First, give your spouse the benefit of the doubt. If the issue at hand isn’t urgent, then let it go. Maybe your spouse is going through a rough spot in life, and his communication became unusually mixed-up. Allow some time to pass before confronting your spouse on the issue again. Chances are, given time, the mind games will disappear and you can move forward normally.
But if they don’t, don’t despair. You are not going crazy, and this is not your fault. Believe in your own sanity and seek outside help. Do you have a friend you can trust to be fair? Ask her opinion. Can someone else talk to your spouse about the issue? Try that. Gentle, non-combative ways of confronting your spouse are possible. Let him know that you don’t understand, and you don’t appreciate the mixed messages.
Mind games can seriously frustrate a good relationship, but relationships are worth working on. Take it slow, and wisely move forward to untangle the knots.
Attempting to broach any serious conversation with a loved one can lead to major anxiety depending on the topic at hand. Over the years, it has become more accepted to have frank discussions regarding a litany of subjects that were, at one time, considered too sensitive to approach.
The money discussion seems to have remained the steadfast untouchable topic among some. However, open and honest discussion about money issues with friends and family doesn’t have to be an uncomfortable chore. Here are some easy-to-follow tips on opening up the lines of communication about money with those nearest and dearest to you.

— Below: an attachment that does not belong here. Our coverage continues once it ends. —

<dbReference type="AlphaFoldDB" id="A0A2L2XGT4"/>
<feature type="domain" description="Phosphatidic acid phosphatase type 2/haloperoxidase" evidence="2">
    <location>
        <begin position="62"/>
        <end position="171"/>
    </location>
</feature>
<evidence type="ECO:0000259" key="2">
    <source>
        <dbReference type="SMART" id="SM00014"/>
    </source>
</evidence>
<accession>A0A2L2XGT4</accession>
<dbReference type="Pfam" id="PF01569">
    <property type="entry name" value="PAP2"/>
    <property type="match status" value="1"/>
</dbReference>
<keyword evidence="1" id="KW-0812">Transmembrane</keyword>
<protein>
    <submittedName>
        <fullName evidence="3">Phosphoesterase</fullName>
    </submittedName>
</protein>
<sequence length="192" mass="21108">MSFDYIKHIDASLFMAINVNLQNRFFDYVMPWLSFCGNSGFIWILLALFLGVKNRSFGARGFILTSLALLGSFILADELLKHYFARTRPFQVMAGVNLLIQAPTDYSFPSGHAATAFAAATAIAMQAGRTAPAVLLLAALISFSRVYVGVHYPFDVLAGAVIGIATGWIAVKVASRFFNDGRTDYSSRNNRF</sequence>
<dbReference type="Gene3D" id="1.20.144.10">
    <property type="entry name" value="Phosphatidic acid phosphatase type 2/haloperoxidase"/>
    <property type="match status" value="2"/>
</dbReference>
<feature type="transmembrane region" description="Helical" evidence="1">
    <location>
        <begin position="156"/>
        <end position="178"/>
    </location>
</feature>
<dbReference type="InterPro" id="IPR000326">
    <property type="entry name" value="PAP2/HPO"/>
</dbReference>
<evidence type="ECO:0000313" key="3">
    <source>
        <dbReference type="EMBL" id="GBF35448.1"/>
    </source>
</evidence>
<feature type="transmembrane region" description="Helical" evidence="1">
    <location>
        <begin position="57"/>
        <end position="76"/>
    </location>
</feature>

- Start Slow – You may want to ease into the money conversation, especially with regards to older family members who may not be as open to frank money discussions. Maybe bring up a recent news item that is topical and could lead to a deeper discussion about money matters.
- Remember You Are Not Alone – Money stress and worries are very common. It may surprise you to find that issues you are grappling with are issues for those you love as well. Finding common ground can help the discussion stay friendly and useful for all involved.
- Stay on Point – When discussing something as personal as finances, it can be easy to veer off topic or begin to accuse or object. You may find that breaking the talk up into smaller talks held over a longer period of time is more effective.
- Comparison is the Thief of Joy – Try to avoid comparing your financial situation with that of your loved one. We all have our own stories and we may be only receiving one side. Focus on your own situation in the midst of money discussions. If your discussion is one of concern or an attempt to help your loved one, try to remain focused on their current financial fitness and your role as listener.
The goal in any potentially awkward discussion is to remain focused, calm, and reasonable. This is important even in the face of a discussion partner who may not always approach things the same way. If a discussion begins to go “south” it is probably best to take a step back and attempt to address the issue at a later date. Money discussions do not have to leave a bad taste in anyone’s mouth. If you concentrate on the purpose behind the discussion and the connections you have (and want to maintain) with those involved in the conversation, the result can be win-win for everyone.